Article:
From Latin collidere (“to strike or clash together”), from com- (“together”) + laedere (“to strike, dash against, hurt”); see lesion.
collide (third-person singular simple present collides, present participle colliding, simple past and past participle collided)
- (intransitive) To impact directly, especially if violent.
- When a body collides with another, then momentum is conserved.
- 1865, John Tyndall, The Constitution of the Universe (1869), page 14
- Across this space the attraction urges them. They collide, they recoil, they oscillate.
- 1837, Thomas Carlyle, The French Revolution: A History […], volume (please specify |volume=I to III), London: Chapman and Hall, OCLC 1026761782, (please specify the book or page number):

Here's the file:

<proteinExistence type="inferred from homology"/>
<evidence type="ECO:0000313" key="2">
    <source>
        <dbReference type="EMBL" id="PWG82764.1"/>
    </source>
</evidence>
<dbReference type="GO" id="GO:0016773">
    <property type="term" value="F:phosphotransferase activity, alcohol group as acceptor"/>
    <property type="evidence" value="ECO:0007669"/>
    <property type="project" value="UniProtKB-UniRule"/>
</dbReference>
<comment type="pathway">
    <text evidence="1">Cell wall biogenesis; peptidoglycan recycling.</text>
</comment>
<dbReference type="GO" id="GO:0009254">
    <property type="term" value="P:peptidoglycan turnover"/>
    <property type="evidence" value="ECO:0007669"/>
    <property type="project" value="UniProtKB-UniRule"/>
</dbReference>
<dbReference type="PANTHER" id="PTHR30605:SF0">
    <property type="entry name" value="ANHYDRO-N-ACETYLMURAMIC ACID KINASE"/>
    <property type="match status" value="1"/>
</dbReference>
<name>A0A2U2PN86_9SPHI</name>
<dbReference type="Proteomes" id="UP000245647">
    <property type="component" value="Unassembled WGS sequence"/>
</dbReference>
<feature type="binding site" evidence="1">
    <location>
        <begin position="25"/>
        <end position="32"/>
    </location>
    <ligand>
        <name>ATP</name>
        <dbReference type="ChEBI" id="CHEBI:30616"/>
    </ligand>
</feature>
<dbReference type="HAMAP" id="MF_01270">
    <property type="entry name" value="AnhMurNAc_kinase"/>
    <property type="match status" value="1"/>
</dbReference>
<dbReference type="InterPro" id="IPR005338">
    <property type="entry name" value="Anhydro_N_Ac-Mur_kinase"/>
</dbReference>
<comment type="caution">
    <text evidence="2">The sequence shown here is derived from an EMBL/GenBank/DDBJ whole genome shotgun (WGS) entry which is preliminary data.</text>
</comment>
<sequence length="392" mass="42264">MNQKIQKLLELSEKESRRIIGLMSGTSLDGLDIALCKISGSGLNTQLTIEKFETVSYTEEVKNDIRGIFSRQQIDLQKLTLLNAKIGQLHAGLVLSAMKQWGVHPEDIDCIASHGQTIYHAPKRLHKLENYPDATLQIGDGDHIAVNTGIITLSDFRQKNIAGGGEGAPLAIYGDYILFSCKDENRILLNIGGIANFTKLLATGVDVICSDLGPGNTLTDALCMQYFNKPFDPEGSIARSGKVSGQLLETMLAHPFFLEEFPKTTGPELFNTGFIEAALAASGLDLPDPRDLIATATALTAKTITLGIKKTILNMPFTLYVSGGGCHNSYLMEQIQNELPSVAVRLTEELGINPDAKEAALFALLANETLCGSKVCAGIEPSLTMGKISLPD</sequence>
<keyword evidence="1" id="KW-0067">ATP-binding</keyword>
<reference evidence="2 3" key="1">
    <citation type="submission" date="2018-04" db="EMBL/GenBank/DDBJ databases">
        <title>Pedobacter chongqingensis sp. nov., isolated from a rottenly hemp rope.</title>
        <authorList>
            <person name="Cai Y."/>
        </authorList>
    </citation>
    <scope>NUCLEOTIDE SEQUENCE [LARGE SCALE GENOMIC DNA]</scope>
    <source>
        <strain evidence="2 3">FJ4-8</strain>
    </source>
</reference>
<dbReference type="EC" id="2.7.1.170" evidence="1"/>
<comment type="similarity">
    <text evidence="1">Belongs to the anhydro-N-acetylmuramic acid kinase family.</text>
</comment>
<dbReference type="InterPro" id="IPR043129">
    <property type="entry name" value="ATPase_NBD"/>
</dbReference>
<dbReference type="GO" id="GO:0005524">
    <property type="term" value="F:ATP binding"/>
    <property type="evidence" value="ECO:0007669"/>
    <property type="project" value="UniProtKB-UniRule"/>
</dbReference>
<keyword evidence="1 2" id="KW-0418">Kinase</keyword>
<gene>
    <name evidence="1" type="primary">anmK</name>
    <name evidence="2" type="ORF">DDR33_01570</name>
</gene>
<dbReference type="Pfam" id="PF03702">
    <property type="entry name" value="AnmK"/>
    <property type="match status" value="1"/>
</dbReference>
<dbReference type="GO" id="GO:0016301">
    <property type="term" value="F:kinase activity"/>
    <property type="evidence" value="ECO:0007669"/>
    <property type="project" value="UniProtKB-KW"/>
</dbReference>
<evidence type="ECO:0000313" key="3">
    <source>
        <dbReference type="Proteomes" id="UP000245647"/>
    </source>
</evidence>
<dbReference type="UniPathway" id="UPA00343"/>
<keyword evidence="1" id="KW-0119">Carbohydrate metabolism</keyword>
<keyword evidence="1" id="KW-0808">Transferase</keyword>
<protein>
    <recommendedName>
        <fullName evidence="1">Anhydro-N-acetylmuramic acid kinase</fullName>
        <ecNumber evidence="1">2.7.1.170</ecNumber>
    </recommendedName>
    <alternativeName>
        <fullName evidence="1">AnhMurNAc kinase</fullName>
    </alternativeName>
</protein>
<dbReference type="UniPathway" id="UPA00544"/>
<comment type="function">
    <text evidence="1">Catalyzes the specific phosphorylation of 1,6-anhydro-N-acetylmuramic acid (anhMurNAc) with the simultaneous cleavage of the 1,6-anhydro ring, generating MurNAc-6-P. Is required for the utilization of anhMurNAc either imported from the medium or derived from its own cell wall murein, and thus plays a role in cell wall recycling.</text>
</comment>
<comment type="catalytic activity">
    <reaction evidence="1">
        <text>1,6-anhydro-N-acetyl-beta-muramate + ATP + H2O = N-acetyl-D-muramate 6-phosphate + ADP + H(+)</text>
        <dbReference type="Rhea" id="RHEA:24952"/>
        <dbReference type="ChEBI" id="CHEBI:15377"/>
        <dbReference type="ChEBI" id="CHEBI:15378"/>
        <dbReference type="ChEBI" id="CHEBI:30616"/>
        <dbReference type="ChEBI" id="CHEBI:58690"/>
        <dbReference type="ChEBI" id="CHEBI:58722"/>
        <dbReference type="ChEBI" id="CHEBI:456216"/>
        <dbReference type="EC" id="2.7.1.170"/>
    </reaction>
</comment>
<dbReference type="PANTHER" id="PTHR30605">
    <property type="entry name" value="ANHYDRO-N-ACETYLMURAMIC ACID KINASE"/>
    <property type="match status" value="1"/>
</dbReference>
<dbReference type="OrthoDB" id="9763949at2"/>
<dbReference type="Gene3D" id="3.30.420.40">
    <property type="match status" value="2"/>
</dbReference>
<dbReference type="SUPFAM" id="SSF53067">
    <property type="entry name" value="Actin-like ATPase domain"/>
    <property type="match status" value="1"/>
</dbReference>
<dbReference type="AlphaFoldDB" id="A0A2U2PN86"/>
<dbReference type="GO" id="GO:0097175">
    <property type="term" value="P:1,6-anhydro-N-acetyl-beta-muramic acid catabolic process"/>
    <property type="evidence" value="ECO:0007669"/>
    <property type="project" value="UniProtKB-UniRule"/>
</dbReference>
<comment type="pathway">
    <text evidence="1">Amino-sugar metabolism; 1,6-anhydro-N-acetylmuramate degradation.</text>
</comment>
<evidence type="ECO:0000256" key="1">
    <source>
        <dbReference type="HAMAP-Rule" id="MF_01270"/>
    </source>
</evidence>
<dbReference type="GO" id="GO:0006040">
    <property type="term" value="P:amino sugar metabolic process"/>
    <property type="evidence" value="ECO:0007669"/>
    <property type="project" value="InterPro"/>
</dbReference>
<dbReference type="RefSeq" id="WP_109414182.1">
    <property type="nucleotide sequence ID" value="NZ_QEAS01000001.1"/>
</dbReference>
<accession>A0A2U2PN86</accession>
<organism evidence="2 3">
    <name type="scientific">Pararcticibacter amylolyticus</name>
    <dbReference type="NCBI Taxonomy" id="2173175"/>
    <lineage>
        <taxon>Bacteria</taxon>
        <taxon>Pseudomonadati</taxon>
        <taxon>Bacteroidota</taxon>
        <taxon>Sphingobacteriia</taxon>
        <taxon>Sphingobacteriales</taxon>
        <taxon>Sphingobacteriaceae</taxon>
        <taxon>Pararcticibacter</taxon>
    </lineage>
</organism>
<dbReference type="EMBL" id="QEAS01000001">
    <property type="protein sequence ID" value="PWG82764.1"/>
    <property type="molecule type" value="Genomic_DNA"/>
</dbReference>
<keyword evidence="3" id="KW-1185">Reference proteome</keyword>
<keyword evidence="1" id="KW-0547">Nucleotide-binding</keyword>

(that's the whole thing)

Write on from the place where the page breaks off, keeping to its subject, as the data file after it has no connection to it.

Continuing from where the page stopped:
- No longer rocking and swaying, but clashing and colliding.
- 2012 June 2, Phil McNulty, “England 1-0 Belgium”, in BBC Sport:
- And this friendly was not without its injury worries, with defender Gary Cahill substituted early on after a nasty, needless push by Dries Mertens that caused him to collide with goalkeeper Joe Hart, an incident that left the Chelsea defender requiring a precautionary X-ray at Wembley.
- (intransitive) To come into conflict, or be incompatible.
- China collided with the modern world.
to impact directly, especially if violent
to come into conflict, or be incompatible
- The translations below need to be checked and inserted above into the appropriate translation tables. See instructions at Wiktionary:Entry layout § Translations.
- collide in Webster’s Revised Unabridged Dictionary, G. & C. Merriam, 1913
- collide in The Century Dictionary, New York, N.Y.: The Century Co., 1911